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I am familiar with the principles of electromagnetic induction, but I am stuck on the scenario below: a long straight wire is translating in a uniform magnetic field. According to my book, this causes an EMF to be induced across it, and subsequently a current.

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I'm struggling to understand why, since the wire is just translating. Applying Faraday's law $$ V = -\frac{\partial \Phi }{\partial t} = -\frac{\partial BA }{\partial t}% $$ there needs to be a change in flux cutting the conductor somewhere. The flux density is uniform so this is not the cause. I also don't see how the wire's reference area could be changing since it is simply a long cylinder (not a wire loop or something where the angle could be varied).

Thanks in advance.

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    $\begingroup$ Consider the Lorentz force: $\vec{F} = q \vec{v} \times \vec{B}$. $\endgroup$ – ytlu Feb 20 at 16:44
  • $\begingroup$ Okay so, does this mean the protons feel a force in the opposite direction to the electrons in the wire, hence accumulate at opposite ends, inducing an EMF? If so, am I correct in saying the protons accumulate at end 2, and the electrons at end 1? $\endgroup$ – S H Feb 20 at 17:40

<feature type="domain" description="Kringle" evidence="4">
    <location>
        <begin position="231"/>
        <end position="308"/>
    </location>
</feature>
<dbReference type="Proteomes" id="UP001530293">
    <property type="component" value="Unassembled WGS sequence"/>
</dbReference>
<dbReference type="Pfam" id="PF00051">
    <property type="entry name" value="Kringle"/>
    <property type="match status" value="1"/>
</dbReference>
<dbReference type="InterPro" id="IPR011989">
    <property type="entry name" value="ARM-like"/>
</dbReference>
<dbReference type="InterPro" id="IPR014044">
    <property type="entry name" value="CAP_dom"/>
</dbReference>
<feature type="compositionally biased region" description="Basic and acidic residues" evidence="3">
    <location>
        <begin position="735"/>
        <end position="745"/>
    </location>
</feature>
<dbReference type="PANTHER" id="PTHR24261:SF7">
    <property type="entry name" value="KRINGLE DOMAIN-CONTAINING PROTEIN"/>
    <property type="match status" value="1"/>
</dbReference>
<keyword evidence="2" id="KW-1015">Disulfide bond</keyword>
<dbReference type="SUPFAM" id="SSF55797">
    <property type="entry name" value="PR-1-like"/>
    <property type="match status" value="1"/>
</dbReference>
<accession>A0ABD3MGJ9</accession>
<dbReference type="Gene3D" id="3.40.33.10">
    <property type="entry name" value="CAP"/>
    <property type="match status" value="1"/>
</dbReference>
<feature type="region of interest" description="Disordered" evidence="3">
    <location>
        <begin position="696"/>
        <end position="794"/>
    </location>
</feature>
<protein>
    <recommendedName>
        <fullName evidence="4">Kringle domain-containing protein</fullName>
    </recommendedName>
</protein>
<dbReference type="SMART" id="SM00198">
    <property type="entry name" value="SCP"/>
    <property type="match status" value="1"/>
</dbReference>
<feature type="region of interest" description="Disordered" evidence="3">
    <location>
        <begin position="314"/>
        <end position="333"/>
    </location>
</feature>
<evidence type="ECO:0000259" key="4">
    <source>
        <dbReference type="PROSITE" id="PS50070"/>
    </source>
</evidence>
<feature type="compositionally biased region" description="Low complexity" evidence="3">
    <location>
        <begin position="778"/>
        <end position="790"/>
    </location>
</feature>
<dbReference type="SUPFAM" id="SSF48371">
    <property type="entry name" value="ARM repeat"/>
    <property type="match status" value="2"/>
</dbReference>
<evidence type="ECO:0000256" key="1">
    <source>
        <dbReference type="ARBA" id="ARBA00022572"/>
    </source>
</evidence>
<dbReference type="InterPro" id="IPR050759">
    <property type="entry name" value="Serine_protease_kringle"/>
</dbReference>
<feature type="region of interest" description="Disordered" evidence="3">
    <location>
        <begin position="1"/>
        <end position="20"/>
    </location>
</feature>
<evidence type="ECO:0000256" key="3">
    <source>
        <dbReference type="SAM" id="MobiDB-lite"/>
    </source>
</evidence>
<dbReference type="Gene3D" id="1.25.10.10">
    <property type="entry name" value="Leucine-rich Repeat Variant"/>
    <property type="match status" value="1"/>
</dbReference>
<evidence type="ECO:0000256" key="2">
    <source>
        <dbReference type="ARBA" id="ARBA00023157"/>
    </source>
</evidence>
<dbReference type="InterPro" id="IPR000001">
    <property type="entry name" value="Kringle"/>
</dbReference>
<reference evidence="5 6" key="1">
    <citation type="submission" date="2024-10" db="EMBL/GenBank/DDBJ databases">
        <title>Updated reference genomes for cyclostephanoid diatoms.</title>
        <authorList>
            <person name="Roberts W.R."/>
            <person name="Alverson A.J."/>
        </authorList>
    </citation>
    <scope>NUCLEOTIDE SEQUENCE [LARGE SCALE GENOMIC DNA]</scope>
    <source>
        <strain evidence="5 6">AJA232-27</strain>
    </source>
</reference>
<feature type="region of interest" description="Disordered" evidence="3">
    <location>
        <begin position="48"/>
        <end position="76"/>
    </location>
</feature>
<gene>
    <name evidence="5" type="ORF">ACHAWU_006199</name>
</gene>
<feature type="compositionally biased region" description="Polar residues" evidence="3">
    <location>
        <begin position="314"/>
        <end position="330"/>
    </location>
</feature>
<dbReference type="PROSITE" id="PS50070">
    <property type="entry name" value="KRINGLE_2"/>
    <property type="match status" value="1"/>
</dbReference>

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    $\begingroup$ In principle, yes. But in fact, the proton in the wire cannot move. They are strongly binded inside the nucleu. Only, electron is moving. Therefore. in one end, the electron number is higher than average, and the other side, electron number is lower than average. $\endgroup$ – ytlu Feb 20 at 17:53
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You should know the Lorentz force acting on he charges in the wire, if you want to use Faraday, you should attach a Voltmeter, and have a loop with the the Voltmeter outside the magnetic field then you see the area de- or increase.

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